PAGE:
Simon Mark Smith's Autobiography
The Myth of Trust
Billy Bragg, the politically inspired singer song writer, once wrote the lines, “I woke up this morning to find out that we had outlived the myth of trust”.
I recently had a few friends read over the first drafts of this and they all questioned the validity of Boris' stories. I told Boris this and he suggested that maybe I should tone down his stories so that people would find them easier to believe.
If there's something my childhood experiences taught me it was that trust is a hard earned and fragile commodity. In relationships I yearn to trust but am continuously dubious.
I want to take you to a recent experience of mine before taking you to earlier ones because it is the cold clammy fear that comes to me right now that is partly behind my desire to write this.
The past would just be a story if it didn't continue to affect me now.
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One day I was in a hotel room in Israel with my father and Barney Smith, I told them I was going somewhere for 5 minutes and left my pda recording without telling them. When I got back I told them I had recorded them but had the graciousness to tell them. I asked their permission to listen in, which they gave. So I proceeded to do so which included Boris telling Barney about my mother.
Listening in on someone talking about oneself or reading a diary or someone's mail I have learnt is not a good idea. When I was seventeen I looked at a girlfriend's diary and saw the words “The bastard. Simon came around”. Once I saw this I couldn't contain myself and asked her about it. She showed me it and I realised that the words “the Bastard” referred to the previous few lines rant about a teacher and the full stop between bastard and Simon made all the difference. In that situation I had shown my paranoia, shown that I had pried and also shown that I was not strong enough to burden myself with a secret. The burden of prying is one that tends to be far more emotionally tolling than it's worth.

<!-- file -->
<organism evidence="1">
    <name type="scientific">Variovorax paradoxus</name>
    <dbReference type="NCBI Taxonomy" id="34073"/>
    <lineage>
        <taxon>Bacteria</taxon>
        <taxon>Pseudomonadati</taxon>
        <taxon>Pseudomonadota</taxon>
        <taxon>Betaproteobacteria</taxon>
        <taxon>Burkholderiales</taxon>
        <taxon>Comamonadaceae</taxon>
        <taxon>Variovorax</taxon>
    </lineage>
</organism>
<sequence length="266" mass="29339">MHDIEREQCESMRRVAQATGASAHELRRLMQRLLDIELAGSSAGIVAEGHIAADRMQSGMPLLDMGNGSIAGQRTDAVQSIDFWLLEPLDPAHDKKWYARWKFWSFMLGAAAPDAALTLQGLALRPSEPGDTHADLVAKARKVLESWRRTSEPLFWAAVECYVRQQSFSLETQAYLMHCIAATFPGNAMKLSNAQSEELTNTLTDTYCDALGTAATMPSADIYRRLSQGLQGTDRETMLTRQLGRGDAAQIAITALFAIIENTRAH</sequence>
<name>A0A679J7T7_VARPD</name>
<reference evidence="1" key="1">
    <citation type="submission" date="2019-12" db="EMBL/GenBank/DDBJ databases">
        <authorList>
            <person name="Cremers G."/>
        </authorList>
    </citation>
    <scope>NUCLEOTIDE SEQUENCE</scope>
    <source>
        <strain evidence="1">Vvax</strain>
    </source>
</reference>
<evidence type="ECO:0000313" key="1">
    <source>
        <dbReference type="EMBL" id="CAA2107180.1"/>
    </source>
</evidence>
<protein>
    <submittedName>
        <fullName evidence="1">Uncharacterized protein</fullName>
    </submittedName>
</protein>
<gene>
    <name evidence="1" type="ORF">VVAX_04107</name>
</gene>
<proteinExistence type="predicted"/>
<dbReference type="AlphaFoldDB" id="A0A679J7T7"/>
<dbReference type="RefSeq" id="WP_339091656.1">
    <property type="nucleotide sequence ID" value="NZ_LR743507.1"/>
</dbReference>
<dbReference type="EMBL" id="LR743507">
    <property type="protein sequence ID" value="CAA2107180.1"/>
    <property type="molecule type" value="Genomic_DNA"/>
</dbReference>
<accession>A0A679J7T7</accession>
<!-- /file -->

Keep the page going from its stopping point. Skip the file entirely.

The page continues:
Tonight I was out with my most recent girlfriend well we've just split up and are trying to remain friends. We were sitting in a theatre bar chatting with a mutual friend. I needed to go to the toilet so I turned my phone to silent because my ex hates its petulant ring and I walked away. When I returned I picked the phone up to turn its ringer back on and realised it was recording. I looked puzzled for a moment and my ex said “why are you recording us?” to which I said I didn't do it on purpose. I had no motive to. They were not likely to talk about me in such a way that would be of any great interest.
He might have asked her how it was going and she might have said we'd split up but there wouldn't be any great revelations. She keeps her feelings very much to herself. But as it hit me that they both thought I was prying on them I had a cold shudder run through me.
I felt fate had dealt me a blow, in fact one of many that had been dealt in this relationship, and I wondered to myself what damage this would do to our attempt at a friendship. I had already told our mutual friend that my insecurity had led partly to our downfall but now in front of him he possibly would interpret that I really was far more insecure than I'd let on. I wanted to cry because I hadn't cared about what they said about me but now I cared very much about what they would think of me because they might no longer trust me. I felt paralysed in front of the blazing headlights of fate.
End of chapter 5